How I Read Learning-org LO11902

Martha Landerman (
Tue, 14 Jan 97 09:06:54 EST

[Arbitrarily linked to Disappointment -- No soul? LO11711 by your host]

To all,

I've been out of the office for a few days, so forgive the time lapse
between the thread of how people feel about reading this listserv and
my response. I have a couple of points I want to make, so please bear
with me.

I, too, have sometimes felt like I send off my message and it's
ignored. Then I remember how _I_ read this list. I have a family, a
job, several hobbies, and so on, and I don't have time to read each
message people send with the care each deserves. This morning alone I
had eleven digests to read from this listserv, plus all my other
email, and sometimes I have to break down and work :-). So I skim a
lot, looking for the names and threads that interest me.

Point 1 is: sometimes people aren't ignoring you -- they're just busy.

Even so, I often want to respond to people, to tell them how much I
enjoyed their comments, or to ask a question, or to make a point of my
own. I often don't because I don't have as much time as I'd like.
Sometimes I don't feel able to comment well. Like several of you, I've
learned most things about the topics we discuss on the job or on my
own, rather than at school or out of a book. So I won't cite erudite
sources as much as my own experience or opinions. As I feel I have
more to learn than to offer in many of the areas we discuss, I often
would rather listen than add my voice to the mix.

Point 2 is: sometimes people aren't ignoring you -- they think saying,
me, too, isn't a good use of email, or they may feel reluctant to add
their voice for several reasons.

I don't think we have an inner circle. I think we have some people who
have more time to comment than others. I've always felt welcome to
comment here, and responses I've received in public and private from
fellow readers have always been warm and interested. That's not to say
we always agree. But my experience has been civilized, fun,
thoughtful, caring, and intelligent.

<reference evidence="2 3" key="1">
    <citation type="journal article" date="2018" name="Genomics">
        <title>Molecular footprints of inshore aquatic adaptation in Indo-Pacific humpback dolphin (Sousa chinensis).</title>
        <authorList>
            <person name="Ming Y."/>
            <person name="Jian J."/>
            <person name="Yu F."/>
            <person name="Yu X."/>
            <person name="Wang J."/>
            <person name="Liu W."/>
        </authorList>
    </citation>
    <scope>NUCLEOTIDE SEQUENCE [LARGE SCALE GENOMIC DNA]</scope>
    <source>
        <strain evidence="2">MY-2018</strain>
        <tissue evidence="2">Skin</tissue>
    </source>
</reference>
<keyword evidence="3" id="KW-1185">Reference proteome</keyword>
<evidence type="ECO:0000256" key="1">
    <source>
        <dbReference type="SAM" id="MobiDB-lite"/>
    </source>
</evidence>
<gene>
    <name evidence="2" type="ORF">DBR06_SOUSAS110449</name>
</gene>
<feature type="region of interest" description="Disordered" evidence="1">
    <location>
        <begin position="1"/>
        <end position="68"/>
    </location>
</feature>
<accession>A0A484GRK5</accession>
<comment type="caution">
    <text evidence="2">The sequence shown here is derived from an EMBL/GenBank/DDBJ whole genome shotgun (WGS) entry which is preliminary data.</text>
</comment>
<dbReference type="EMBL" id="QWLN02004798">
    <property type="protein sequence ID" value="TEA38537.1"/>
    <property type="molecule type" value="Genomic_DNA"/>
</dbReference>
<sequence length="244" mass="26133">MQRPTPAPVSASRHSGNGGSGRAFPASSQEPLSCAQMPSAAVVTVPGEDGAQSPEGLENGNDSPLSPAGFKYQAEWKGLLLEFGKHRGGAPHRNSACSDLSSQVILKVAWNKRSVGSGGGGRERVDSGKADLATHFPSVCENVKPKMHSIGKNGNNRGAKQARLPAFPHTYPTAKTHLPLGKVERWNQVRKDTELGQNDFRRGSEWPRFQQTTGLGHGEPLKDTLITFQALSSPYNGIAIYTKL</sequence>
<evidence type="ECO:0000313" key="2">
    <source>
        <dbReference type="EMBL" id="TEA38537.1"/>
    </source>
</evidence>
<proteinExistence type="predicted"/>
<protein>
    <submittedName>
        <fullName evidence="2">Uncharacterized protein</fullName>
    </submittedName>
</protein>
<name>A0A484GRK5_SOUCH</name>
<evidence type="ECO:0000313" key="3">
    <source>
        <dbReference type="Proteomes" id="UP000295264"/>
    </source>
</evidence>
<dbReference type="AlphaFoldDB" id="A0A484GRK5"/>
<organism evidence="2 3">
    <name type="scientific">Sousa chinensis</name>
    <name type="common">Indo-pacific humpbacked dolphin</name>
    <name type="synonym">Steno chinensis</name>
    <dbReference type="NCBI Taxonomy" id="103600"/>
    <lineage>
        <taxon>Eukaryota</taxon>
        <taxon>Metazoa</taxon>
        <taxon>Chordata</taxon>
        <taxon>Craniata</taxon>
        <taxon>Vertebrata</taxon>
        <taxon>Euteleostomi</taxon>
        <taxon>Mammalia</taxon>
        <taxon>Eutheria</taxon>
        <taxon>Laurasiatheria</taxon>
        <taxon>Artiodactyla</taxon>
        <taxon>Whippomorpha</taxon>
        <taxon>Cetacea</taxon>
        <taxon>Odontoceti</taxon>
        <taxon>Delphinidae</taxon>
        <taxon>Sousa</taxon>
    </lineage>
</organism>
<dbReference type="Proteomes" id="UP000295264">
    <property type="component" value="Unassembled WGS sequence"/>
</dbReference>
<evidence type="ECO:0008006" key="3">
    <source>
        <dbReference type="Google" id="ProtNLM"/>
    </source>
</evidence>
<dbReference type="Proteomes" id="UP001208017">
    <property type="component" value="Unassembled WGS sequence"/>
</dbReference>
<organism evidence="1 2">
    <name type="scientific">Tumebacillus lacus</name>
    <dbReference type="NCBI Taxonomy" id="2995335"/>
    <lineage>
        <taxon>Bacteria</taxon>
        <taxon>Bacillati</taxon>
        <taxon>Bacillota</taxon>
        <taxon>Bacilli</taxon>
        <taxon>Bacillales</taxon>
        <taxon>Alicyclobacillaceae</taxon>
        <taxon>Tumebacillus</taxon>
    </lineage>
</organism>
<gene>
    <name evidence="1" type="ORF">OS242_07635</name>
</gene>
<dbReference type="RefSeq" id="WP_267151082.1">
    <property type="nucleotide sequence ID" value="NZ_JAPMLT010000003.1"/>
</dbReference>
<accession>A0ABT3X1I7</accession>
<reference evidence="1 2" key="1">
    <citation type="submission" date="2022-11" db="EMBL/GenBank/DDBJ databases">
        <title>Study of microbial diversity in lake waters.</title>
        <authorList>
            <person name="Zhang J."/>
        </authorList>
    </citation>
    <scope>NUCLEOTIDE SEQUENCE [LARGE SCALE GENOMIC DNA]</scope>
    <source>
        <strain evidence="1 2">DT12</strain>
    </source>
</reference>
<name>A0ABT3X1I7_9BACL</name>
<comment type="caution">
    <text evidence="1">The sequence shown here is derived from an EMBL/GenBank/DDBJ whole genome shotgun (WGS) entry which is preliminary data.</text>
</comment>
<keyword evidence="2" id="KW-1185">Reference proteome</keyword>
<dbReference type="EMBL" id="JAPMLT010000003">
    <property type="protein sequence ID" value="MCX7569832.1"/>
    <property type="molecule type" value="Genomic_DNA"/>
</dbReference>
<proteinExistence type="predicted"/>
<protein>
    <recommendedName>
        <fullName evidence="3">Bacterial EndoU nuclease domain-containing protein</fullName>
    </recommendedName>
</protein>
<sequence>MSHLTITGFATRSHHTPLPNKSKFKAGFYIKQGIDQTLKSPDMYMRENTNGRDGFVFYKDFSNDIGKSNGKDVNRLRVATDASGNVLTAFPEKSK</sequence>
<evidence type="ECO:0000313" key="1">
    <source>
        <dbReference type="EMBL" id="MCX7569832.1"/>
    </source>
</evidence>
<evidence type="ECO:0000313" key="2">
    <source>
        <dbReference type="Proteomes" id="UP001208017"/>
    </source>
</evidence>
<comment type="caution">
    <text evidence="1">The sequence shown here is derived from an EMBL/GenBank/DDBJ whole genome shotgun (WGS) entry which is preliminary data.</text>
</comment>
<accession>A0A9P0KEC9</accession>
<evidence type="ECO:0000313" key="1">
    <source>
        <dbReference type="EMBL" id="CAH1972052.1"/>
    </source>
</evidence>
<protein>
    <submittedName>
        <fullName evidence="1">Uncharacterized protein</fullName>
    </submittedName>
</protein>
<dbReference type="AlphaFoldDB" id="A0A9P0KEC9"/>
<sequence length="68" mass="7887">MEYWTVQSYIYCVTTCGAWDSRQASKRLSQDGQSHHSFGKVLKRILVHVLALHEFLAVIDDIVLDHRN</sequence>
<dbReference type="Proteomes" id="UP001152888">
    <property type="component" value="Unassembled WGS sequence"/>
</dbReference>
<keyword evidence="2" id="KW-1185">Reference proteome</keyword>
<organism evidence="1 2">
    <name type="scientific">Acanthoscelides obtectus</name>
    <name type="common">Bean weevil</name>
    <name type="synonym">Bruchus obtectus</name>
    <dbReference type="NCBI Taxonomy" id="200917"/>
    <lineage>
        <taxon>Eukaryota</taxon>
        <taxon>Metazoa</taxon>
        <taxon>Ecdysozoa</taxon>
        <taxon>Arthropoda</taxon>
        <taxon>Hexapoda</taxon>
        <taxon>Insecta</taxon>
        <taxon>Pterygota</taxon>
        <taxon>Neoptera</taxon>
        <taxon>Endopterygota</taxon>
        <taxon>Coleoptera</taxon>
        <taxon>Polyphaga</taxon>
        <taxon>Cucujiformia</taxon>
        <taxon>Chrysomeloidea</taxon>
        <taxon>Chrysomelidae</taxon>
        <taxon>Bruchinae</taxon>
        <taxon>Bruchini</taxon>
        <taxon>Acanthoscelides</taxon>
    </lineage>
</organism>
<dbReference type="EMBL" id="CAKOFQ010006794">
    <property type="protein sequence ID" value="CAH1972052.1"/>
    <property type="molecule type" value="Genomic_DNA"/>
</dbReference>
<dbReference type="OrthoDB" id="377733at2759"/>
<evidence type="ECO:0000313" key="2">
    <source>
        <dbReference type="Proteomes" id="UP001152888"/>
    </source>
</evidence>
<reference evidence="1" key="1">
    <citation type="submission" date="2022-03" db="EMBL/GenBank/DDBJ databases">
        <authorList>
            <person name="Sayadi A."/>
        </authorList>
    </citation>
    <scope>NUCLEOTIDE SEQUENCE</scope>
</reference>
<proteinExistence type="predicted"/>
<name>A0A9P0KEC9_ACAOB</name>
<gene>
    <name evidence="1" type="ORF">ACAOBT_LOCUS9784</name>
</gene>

Point 3 is: volume of emails from a few people doesn't indicate an
inner circle; just a lot of writing time :-)!

Speaking from the heart IS risky, as we've all noted. It can run the
risk of being read as mushy, unfocused, unverifiable. I tend to talk
about it more than my analytical side, because it's a newer resource
for me. My analytical side has been well worked and successful for
most of my life, and so I tend to take it for granted more. Numbers
have to add up, data must be supported, ducks must be in a row for me
from the start. But when that's all true, it still must FEEL right in
my heart. Without it, all the analytical stuff is just dust.

Point 4 is: speaking from the heart doesn't mean the head isn't
engaged. It may mean the head's strong enough to stand beside the
heart, rather than in front of it.

I've thoroughly enjoyed reading this listserv in the 15 months I've
been reading. I've met some dear friends through it, and I can't begin
to list all the things I've learned. Few of my corporeal friends (as
opposed to you, my ethereal friends) discuss the topics we do, and I
appreciate the thoughtfulness this electronic medium seems to allow

Warm Regards to All,


Martha Landerman
senior creative analyst com

Try yoga. As your body flexes, so does your mind.


"Martha Landerman" <>

Learning-org -- An Internet Dialog on Learning Organizations For info: <> -or- <>